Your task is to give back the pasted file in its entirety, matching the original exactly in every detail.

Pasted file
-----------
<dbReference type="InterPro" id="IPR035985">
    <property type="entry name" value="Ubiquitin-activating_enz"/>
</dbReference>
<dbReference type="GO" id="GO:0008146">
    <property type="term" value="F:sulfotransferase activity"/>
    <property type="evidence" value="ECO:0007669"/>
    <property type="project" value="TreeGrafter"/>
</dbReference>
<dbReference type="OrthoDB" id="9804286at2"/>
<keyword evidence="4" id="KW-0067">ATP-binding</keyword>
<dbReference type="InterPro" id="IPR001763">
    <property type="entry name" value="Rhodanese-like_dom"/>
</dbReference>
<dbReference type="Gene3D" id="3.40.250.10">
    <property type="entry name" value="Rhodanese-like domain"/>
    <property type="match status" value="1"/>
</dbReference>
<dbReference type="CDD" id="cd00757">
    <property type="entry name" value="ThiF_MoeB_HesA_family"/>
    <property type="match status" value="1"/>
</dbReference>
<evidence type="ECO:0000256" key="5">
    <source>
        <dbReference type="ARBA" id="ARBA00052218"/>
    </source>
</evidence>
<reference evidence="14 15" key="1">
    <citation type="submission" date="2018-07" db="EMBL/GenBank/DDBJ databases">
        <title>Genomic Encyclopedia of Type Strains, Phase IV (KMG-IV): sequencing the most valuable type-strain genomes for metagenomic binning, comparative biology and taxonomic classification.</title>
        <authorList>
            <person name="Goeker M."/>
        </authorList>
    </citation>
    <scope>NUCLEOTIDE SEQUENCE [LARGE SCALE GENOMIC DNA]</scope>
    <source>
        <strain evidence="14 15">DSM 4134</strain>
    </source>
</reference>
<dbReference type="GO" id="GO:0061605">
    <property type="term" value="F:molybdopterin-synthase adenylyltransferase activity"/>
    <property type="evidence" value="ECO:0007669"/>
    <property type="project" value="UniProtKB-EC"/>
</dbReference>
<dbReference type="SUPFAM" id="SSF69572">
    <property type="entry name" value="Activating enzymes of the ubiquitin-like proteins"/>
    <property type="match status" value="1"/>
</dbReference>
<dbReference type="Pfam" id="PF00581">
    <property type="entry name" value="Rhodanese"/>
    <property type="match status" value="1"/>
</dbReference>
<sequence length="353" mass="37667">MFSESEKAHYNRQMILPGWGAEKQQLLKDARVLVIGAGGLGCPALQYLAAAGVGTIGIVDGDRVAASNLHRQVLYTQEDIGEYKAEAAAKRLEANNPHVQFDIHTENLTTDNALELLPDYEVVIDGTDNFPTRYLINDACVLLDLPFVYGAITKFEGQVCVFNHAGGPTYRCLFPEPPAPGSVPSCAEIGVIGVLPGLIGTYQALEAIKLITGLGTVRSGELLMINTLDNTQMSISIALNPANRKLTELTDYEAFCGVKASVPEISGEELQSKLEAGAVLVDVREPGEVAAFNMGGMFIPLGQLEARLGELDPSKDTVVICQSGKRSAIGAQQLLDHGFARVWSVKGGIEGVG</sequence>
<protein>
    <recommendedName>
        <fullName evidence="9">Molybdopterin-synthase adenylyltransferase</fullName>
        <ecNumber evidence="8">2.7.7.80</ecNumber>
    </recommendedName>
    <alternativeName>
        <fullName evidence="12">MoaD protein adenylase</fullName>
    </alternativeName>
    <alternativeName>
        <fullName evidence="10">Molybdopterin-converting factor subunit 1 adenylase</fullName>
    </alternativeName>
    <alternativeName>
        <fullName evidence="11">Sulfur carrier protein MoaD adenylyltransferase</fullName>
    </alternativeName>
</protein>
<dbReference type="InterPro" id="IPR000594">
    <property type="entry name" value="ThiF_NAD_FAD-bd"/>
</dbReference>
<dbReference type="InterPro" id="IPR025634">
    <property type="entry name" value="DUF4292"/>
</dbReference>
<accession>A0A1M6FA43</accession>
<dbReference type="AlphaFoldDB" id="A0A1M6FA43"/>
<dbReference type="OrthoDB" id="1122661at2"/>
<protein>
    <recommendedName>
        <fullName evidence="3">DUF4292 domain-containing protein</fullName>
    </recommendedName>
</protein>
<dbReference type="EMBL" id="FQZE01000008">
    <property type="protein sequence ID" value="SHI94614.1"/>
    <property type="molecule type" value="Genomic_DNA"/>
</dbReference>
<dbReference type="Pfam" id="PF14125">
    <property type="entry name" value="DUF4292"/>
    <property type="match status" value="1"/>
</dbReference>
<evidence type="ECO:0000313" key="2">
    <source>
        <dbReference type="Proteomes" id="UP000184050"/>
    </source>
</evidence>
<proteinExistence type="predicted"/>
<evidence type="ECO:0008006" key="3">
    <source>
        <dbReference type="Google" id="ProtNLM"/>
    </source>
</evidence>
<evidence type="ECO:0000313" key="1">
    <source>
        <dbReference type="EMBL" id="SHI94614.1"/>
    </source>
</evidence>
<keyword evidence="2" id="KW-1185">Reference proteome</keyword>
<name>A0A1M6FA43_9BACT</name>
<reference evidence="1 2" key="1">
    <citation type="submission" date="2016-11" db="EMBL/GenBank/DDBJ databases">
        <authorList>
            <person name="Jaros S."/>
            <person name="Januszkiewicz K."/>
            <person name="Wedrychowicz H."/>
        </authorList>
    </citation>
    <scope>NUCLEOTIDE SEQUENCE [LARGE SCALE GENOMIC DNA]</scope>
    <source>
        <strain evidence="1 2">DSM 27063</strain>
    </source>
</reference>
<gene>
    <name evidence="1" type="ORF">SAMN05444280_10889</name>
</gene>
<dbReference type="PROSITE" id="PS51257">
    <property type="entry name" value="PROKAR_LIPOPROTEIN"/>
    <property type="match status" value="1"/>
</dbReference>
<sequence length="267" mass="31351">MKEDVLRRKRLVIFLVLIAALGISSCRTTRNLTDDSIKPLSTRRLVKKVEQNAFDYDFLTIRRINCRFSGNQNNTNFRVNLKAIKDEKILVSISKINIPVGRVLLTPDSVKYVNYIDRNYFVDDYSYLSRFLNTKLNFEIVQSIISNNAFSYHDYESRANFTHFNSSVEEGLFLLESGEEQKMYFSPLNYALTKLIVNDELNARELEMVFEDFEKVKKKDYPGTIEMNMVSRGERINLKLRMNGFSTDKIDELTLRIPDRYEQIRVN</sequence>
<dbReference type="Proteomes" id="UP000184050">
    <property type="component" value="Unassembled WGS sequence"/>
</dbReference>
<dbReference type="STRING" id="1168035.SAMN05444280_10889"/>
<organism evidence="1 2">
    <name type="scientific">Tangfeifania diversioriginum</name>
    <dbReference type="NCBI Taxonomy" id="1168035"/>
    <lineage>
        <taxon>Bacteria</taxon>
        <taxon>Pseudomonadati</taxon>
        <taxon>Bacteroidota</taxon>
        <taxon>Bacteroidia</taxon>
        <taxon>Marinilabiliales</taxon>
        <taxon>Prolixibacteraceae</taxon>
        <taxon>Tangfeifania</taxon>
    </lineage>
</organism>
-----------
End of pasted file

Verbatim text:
<dbReference type="InterPro" id="IPR035985">
    <property type="entry name" value="Ubiquitin-activating_enz"/>
</dbReference>
<dbReference type="GO" id="GO:0008146">
    <property type="term" value="F:sulfotransferase activity"/>
    <property type="evidence" value="ECO:0007669"/>
    <property type="project" value="TreeGrafter"/>
</dbReference>
<dbReference type="OrthoDB" id="9804286at2"/>
<keyword evidence="4" id="KW-0067">ATP-binding</keyword>
<dbReference type="InterPro" id="IPR001763">
    <property type="entry name" value="Rhodanese-like_dom"/>
</dbReference>
<dbReference type="Gene3D" id="3.40.250.10">
    <property type="entry name" value="Rhodanese-like domain"/>
    <property type="match status" value="1"/>
</dbReference>
<dbReference type="CDD" id="cd00757">
    <property type="entry name" value="ThiF_MoeB_HesA_family"/>
    <property type="match status" value="1"/>
</dbReference>
<evidence type="ECO:0000256" key="5">
    <source>
        <dbReference type="ARBA" id="ARBA00052218"/>
    </source>
</evidence>
<reference evidence="14 15" key="1">
    <citation type="submission" date="2018-07" db="EMBL/GenBank/DDBJ databases">
        <title>Genomic Encyclopedia of Type Strains, Phase IV (KMG-IV): sequencing the most valuable type-strain genomes for metagenomic binning, comparative biology and taxonomic classification.</title>
        <authorList>
            <person name="Goeker M."/>
        </authorList>
    </citation>
    <scope>NUCLEOTIDE SEQUENCE [LARGE SCALE GENOMIC DNA]</scope>
    <source>
        <strain evidence="14 15">DSM 4134</strain>
    </source>
</reference>
<dbReference type="GO" id="GO:0061605">
    <property type="term" value="F:molybdopterin-synthase adenylyltransferase activity"/>
    <property type="evidence" value="ECO:0007669"/>
    <property type="project" value="UniProtKB-EC"/>
</dbReference>
<dbReference type="SUPFAM" id="SSF69572">
    <property type="entry name" value="Activating enzymes of the ubiquitin-like proteins"/>
    <property type="match status" value="1"/>
</dbReference>
<dbReference type="Pfam" id="PF00581">
    <property type="entry name" value="Rhodanese"/>
    <property type="match status" value="1"/>
</dbReference>
<sequence length="353" mass="37667">MFSESEKAHYNRQMILPGWGAEKQQLLKDARVLVIGAGGLGCPALQYLAAAGVGTIGIVDGDRVAASNLHRQVLYTQEDIGEYKAEAAAKRLEANNPHVQFDIHTENLTTDNALELLPDYEVVIDGTDNFPTRYLINDACVLLDLPFVYGAITKFEGQVCVFNHAGGPTYRCLFPEPPAPGSVPSCAEIGVIGVLPGLIGTYQALEAIKLITGLGTVRSGELLMINTLDNTQMSISIALNPANRKLTELTDYEAFCGVKASVPEISGEELQSKLEAGAVLVDVREPGEVAAFNMGGMFIPLGQLEARLGELDPSKDTVVICQSGKRSAIGAQQLLDHGFARVWSVKGGIEGVG</sequence>
<protein>
    <recommendedName>
        <fullName evidence="9">Molybdopterin-synthase adenylyltransferase</fullName>
        <ecNumber evidence="8">2.7.7.80</ecNumber>
    </recommendedName>
    <alternativeName>
        <fullName evidence="12">MoaD protein adenylase</fullName>
    </alternativeName>
    <alternativeName>
        <fullName evidence="10">Molybdopterin-converting factor subunit 1 adenylase</fullName>
    </alternativeName>
    <alternativeName>
        <fullName evidence="11">Sulfur carrier protein MoaD adenylyltransferase</fullName>
    </alternativeName>
</protein>
<dbReference type="InterPro" id="IPR000594">
    <property type="entry name" value="ThiF_NAD_FAD-bd"/>
</dbReference>
<dbReference type="InterPro" id="IPR025634">
    <property type="entry name" value="DUF4292"/>
</dbReference>
<accession>A0A1M6FA43</accession>
<dbReference type="AlphaFoldDB" id="A0A1M6FA43"/>
<dbReference type="OrthoDB" id="1122661at2"/>
<protein>
    <recommendedName>
        <fullName evidence="3">DUF4292 domain-containing protein</fullName>
    </recommendedName>
</protein>
<dbReference type="EMBL" id="FQZE01000008">
    <property type="protein sequence ID" value="SHI94614.1"/>
    <property type="molecule type" value="Genomic_DNA"/>
</dbReference>
<dbReference type="Pfam" id="PF14125">
    <property type="entry name" value="DUF4292"/>
    <property type="match status" value="1"/>
</dbReference>
<evidence type="ECO:0000313" key="2">
    <source>
        <dbReference type="Proteomes" id="UP000184050"/>
    </source>
</evidence>
<proteinExistence type="predicted"/>
<evidence type="ECO:0008006" key="3">
    <source>
        <dbReference type="Google" id="ProtNLM"/>
    </source>
</evidence>
<evidence type="ECO:0000313" key="1">
    <source>
        <dbReference type="EMBL" id="SHI94614.1"/>
    </source>
</evidence>
<keyword evidence="2" id="KW-1185">Reference proteome</keyword>
<name>A0A1M6FA43_9BACT</name>
<reference evidence="1 2" key="1">
    <citation type="submission" date="2016-11" db="EMBL/GenBank/DDBJ databases">
        <authorList>
            <person name="Jaros S."/>
            <person name="Januszkiewicz K."/>
            <person name="Wedrychowicz H."/>
        </authorList>
    </citation>
    <scope>NUCLEOTIDE SEQUENCE [LARGE SCALE GENOMIC DNA]</scope>
    <source>
        <strain evidence="1 2">DSM 27063</strain>
    </source>
</reference>
<gene>
    <name evidence="1" type="ORF">SAMN05444280_10889</name>
</gene>
<dbReference type="PROSITE" id="PS51257">
    <property type="entry name" value="PROKAR_LIPOPROTEIN"/>
    <property type="match status" value="1"/>
</dbReference>
<sequence length="267" mass="31351">MKEDVLRRKRLVIFLVLIAALGISSCRTTRNLTDDSIKPLSTRRLVKKVEQNAFDYDFLTIRRINCRFSGNQNNTNFRVNLKAIKDEKILVSISKINIPVGRVLLTPDSVKYVNYIDRNYFVDDYSYLSRFLNTKLNFEIVQSIISNNAFSYHDYESRANFTHFNSSVEEGLFLLESGEEQKMYFSPLNYALTKLIVNDELNARELEMVFEDFEKVKKKDYPGTIEMNMVSRGERINLKLRMNGFSTDKIDELTLRIPDRYEQIRVN</sequence>
<dbReference type="Proteomes" id="UP000184050">
    <property type="component" value="Unassembled WGS sequence"/>
</dbReference>
<dbReference type="STRING" id="1168035.SAMN05444280_10889"/>
<organism evidence="1 2">
    <name type="scientific">Tangfeifania diversioriginum</name>
    <dbReference type="NCBI Taxonomy" id="1168035"/>
    <lineage>
        <taxon>Bacteria</taxon>
        <taxon>Pseudomonadati</taxon>
        <taxon>Bacteroidota</taxon>
        <taxon>Bacteroidia</taxon>
        <taxon>Marinilabiliales</taxon>
        <taxon>Prolixibacteraceae</taxon>
        <taxon>Tangfeifania</taxon>
    </lineage>
</organism>